On Tue, Feb 18, 2014 at 9:12 AM, Heikki Linnakangas <hlinnakan...@vmware.com
> wrote:

> On 02/18/2014 06:27 PM, Jeff Janes wrote:
>> On Tue, Feb 18, 2014 at 3:49 AM, MauMau <maumau...@gmail.com> wrote:
>>  --- or in other words, greater variance in response times.  With my
>>> simple
>>> understanding, that sounds like a problem for response-sensitive users.
>> If you need the throughput provided by 9.4, then using 9.3 gets lower
>> variance simply be refusing to do 80% of the assigned work.  If you don't
>> need the throughput provided by 9.4, then you probably have some natural
>> throttling in place.
>> If you want a real-world like test, you might try to crank up the -c and
>> -j
>> to the limit in 9.3 in a vain effort to match 9.4's performance, and see
>> what that does to max latency.  (After all, that is what a naive web app
>> is
>> likely to do--continue to make more and more connections as requests come
>> in faster than they can finish.)
> You're missing MauMau's point. In essence, he's comparing two systems with
> the same number of clients, issuing queries as fast as they can, and one
> can do 2000 TPS while the other one can do 10000 TPS. You would expect the
> lower-throughput system to have a *higher* average latency. Each query
> takes longer, that's why the throughput is lower. If you look at the
> avg_latency columns in the graphs (http://hlinnaka.iki.fi/
> xloginsert-scaling/padding/), that's exactly what you see.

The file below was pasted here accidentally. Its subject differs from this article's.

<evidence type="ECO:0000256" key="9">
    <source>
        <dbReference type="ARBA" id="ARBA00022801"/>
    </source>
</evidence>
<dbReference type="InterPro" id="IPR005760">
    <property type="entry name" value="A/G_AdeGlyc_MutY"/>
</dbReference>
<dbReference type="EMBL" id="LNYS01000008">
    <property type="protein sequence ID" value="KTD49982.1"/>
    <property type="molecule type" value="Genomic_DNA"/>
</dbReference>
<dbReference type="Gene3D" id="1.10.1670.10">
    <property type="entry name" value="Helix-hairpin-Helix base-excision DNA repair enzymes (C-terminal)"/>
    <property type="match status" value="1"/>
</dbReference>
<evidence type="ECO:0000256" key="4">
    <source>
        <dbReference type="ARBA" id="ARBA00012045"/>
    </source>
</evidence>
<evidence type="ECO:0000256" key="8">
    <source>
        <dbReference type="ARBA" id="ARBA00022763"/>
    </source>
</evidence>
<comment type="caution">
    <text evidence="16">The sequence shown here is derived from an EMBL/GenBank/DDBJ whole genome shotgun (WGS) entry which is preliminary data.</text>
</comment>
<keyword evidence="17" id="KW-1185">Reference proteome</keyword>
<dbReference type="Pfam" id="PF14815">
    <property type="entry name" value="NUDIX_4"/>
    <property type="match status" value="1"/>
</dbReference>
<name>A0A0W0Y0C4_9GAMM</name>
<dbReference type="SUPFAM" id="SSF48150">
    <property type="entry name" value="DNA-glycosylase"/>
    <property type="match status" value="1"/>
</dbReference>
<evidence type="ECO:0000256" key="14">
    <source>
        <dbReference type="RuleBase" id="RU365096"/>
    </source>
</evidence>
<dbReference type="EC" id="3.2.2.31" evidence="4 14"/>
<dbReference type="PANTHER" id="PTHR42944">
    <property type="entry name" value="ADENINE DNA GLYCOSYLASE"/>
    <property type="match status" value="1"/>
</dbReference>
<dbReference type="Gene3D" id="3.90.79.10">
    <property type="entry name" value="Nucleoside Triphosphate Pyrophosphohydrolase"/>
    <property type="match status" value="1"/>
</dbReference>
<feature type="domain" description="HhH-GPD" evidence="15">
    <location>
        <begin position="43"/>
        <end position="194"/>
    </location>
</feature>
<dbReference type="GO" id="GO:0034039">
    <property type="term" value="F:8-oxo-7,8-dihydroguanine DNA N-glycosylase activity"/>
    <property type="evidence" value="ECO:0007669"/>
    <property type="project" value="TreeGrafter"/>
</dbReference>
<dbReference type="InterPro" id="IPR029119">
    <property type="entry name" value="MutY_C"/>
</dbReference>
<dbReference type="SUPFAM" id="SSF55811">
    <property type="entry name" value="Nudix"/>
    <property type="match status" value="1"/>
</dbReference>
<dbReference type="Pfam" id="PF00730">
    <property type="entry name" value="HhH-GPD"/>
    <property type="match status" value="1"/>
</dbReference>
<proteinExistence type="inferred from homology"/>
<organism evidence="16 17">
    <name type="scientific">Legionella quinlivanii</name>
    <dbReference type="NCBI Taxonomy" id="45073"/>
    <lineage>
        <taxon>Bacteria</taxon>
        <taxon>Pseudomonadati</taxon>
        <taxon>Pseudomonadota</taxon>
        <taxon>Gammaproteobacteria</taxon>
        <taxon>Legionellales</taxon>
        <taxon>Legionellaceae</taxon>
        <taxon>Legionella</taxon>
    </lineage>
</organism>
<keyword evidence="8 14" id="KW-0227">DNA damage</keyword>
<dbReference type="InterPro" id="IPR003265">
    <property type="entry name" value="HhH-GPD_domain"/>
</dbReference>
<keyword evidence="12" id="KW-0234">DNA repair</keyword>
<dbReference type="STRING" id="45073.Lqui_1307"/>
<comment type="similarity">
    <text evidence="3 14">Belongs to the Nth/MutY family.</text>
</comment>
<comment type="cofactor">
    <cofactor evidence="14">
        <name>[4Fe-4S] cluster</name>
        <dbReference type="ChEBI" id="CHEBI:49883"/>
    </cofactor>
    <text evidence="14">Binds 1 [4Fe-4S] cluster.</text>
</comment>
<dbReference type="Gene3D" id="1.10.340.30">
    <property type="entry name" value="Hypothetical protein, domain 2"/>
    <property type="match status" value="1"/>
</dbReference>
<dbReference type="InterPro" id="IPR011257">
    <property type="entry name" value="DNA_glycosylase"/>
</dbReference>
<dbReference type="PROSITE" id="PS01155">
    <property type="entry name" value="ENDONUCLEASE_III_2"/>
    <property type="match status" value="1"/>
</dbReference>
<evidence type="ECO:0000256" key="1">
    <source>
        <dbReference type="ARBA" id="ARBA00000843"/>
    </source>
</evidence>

> But what MauMau is pointing out is that the *max* latency is much higher
> in the system that can do 10000 TPS. So some queries are taking much
> longer, even though in average the latency is lower. In an ideal, totally
> fair system, each query would take the same amount of time to execute, and
> after it's saturated, increasing the number of clients just makes that
> constant latency higher.

I thought that this was the point I was making, not the point I was
missing.  You have the same hard drives you had before, but now due to a
software improvement you are cramming 5 times more stuff through them.
 Yeah, you will get bigger latency spikes.  Why wouldn't you?  You are now
beating the snot out of your hard drives, whereas before you were not.

If you need 10,000 TPS, then you need to upgrade to 9.4.  If you need it
with low maximum latency as well, then you probably need to get better IO
hardware as well (maybe not--maybe more tuning could help).  With 9.3 you
didn't need better IO hardware, because you weren't capable of maxing out
what you already had.  With 9.4 you can max it out, and this is a good

If you need 10,000 TPS but only 2000 TPS are completing under 9.3, then
what is happening to the other 8000 TPS? Whatever is happening to them, it
must be worse than a latency spike.

On the other hand, if you don't need 10,000 TPS, than measuring max latency
at 10,000 TPS is the wrong thing to measure.



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